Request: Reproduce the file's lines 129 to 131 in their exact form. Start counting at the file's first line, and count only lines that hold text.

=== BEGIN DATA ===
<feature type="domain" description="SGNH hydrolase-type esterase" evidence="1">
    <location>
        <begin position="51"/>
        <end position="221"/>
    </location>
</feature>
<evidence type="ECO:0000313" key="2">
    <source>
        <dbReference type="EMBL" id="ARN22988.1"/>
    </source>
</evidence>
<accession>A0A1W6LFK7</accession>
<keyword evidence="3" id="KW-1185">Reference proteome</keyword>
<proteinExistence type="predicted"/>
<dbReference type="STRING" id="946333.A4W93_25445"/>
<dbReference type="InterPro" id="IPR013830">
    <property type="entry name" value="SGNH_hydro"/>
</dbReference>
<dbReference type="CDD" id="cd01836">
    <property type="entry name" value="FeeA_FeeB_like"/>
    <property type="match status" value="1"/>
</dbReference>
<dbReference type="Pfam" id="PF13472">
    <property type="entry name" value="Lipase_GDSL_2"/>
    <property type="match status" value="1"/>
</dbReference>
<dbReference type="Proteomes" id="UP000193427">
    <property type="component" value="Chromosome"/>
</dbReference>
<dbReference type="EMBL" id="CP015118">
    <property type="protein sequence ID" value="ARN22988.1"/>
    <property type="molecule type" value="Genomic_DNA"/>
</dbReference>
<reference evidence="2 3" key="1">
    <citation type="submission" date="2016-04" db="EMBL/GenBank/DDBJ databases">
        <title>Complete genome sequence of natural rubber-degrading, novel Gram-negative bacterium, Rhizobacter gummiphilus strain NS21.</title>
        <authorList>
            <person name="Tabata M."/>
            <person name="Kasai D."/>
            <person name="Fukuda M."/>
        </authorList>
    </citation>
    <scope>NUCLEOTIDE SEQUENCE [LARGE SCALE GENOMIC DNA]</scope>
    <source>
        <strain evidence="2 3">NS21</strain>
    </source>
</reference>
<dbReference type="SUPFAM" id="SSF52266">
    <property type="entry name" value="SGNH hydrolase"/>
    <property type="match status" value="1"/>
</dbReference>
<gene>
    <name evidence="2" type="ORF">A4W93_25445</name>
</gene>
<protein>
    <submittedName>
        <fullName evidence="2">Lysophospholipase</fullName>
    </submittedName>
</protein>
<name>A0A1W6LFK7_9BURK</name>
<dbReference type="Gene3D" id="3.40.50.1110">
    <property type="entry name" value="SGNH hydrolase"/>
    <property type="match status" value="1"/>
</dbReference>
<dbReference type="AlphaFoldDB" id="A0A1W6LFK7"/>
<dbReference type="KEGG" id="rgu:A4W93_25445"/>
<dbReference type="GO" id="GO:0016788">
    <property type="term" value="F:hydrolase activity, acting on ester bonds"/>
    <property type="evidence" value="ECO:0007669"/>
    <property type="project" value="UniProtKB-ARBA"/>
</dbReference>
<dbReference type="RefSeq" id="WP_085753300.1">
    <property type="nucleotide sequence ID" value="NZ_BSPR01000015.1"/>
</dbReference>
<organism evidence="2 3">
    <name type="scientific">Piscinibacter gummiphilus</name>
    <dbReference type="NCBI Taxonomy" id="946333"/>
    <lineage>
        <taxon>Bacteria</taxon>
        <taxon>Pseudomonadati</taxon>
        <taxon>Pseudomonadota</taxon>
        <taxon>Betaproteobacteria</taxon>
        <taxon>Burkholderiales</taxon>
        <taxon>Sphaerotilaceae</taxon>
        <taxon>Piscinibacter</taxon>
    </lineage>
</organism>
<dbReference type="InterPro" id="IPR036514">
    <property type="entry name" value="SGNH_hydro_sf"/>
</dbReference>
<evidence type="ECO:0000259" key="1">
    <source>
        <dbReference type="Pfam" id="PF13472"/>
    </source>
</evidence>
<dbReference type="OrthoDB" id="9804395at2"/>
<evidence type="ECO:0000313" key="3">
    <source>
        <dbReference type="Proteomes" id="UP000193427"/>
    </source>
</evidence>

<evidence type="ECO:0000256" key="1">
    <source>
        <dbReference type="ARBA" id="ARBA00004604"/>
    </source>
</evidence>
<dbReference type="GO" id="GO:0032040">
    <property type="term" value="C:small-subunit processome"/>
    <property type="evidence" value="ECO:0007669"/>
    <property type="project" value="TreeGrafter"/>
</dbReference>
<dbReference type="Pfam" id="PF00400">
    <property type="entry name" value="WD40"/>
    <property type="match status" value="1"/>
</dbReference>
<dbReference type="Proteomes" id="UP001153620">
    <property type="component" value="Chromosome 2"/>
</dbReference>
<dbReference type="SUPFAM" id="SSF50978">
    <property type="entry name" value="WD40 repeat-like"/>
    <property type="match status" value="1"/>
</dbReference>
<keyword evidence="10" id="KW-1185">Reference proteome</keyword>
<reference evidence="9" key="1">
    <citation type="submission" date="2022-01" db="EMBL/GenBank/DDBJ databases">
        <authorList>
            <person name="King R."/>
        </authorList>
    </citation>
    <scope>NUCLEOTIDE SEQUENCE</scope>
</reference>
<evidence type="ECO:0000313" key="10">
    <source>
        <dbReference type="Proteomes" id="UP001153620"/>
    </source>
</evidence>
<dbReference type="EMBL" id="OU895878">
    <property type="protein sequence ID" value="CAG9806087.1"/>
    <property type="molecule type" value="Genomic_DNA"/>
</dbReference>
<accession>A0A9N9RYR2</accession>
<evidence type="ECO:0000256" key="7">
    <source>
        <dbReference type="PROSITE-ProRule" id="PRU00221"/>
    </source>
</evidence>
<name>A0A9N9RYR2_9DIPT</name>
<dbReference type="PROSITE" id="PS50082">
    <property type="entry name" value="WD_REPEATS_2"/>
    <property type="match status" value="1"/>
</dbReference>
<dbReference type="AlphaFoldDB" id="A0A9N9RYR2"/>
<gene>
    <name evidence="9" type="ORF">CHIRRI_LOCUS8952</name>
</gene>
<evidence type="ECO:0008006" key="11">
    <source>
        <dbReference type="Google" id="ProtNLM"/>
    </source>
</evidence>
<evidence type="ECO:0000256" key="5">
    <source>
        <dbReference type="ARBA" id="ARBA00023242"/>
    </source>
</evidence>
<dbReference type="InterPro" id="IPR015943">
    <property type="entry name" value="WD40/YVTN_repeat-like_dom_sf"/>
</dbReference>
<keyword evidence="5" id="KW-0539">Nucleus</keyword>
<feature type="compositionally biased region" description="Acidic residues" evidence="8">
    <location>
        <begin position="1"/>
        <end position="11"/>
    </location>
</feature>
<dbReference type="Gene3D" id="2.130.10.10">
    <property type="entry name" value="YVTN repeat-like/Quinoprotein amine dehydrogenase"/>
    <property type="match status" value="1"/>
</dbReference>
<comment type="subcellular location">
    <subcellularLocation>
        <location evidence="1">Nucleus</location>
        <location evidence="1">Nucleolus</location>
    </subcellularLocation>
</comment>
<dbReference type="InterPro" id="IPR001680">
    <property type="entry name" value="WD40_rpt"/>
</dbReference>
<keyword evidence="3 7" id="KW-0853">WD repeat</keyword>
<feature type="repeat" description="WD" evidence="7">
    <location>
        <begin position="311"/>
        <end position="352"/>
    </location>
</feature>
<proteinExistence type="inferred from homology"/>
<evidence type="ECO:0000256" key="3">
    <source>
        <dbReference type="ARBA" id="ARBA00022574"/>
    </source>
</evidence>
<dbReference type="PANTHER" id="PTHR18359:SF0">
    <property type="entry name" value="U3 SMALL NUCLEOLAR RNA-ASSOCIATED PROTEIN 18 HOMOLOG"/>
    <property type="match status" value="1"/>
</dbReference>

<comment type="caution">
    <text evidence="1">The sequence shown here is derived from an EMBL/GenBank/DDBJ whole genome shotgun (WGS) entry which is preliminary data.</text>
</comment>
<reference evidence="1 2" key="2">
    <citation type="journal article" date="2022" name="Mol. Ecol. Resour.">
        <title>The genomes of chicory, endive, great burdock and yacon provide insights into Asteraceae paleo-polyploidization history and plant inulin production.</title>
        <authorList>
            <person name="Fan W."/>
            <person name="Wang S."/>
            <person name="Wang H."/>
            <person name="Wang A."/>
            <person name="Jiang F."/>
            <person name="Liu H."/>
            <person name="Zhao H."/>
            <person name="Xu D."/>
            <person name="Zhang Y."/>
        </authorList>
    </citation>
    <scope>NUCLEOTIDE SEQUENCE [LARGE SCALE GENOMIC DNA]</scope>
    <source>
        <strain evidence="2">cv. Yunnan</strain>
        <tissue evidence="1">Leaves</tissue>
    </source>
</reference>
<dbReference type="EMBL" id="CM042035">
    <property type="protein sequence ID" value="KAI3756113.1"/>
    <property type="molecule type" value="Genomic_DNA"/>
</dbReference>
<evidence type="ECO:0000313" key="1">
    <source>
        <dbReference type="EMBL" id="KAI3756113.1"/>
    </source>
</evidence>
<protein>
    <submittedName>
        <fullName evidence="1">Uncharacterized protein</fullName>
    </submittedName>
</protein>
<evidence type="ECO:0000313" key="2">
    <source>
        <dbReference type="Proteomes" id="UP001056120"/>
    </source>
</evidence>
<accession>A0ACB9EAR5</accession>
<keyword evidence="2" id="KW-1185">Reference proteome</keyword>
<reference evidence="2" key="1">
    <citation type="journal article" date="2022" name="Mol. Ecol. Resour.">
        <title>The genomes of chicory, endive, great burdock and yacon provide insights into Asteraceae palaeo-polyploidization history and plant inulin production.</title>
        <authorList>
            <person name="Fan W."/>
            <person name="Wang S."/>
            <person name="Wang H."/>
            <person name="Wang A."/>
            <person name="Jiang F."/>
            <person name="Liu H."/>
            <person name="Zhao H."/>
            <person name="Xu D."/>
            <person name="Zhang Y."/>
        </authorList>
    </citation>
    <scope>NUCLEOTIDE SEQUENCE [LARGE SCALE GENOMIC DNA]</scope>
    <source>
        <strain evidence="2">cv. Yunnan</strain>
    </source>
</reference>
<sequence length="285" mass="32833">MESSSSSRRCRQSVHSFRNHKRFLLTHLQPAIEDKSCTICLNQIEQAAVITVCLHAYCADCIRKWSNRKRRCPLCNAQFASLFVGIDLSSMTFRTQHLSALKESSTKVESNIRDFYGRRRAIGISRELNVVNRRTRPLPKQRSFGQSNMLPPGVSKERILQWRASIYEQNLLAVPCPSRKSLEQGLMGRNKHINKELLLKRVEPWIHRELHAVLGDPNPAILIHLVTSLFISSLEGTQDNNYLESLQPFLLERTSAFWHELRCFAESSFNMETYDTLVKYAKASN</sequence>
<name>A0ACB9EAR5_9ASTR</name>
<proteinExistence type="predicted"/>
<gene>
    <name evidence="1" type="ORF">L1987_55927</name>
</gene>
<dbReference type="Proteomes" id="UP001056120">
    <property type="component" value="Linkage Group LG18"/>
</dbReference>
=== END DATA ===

    </citation>
    <scope>NUCLEOTIDE SEQUENCE</scope>
</reference>